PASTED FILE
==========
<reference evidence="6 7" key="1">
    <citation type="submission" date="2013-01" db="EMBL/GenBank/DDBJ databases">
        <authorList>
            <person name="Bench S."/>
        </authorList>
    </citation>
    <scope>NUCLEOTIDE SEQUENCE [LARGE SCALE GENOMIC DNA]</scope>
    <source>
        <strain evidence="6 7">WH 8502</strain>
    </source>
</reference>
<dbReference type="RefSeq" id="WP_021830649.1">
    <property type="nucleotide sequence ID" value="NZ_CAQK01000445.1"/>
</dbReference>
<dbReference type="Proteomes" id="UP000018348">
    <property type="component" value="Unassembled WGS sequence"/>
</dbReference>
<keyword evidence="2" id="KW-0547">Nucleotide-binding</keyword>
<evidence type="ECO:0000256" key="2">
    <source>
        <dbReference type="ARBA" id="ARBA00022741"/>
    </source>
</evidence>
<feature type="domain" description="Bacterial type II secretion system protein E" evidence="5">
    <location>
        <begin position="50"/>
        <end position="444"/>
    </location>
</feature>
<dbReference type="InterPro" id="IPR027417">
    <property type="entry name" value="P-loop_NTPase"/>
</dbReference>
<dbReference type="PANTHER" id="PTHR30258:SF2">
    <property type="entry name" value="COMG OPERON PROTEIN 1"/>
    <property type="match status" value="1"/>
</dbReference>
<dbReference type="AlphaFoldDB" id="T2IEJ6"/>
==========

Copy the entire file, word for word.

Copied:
<reference evidence="6 7" key="1">
    <citation type="submission" date="2013-01" db="EMBL/GenBank/DDBJ databases">
        <authorList>
            <person name="Bench S."/>
        </authorList>
    </citation>
    <scope>NUCLEOTIDE SEQUENCE [LARGE SCALE GENOMIC DNA]</scope>
    <source>
        <strain evidence="6 7">WH 8502</strain>
    </source>
</reference>
<dbReference type="RefSeq" id="WP_021830649.1">
    <property type="nucleotide sequence ID" value="NZ_CAQK01000445.1"/>
</dbReference>
<dbReference type="Proteomes" id="UP000018348">
    <property type="component" value="Unassembled WGS sequence"/>
</dbReference>
<keyword evidence="2" id="KW-0547">Nucleotide-binding</keyword>
<evidence type="ECO:0000256" key="2">
    <source>
        <dbReference type="ARBA" id="ARBA00022741"/>
    </source>
</evidence>
<feature type="domain" description="Bacterial type II secretion system protein E" evidence="5">
    <location>
        <begin position="50"/>
        <end position="444"/>
    </location>
</feature>
<dbReference type="InterPro" id="IPR027417">
    <property type="entry name" value="P-loop_NTPase"/>
</dbReference>
<dbReference type="PANTHER" id="PTHR30258:SF2">
    <property type="entry name" value="COMG OPERON PROTEIN 1"/>
    <property type="match status" value="1"/>
</dbReference>
<dbReference type="AlphaFoldDB" id="T2IEJ6"/>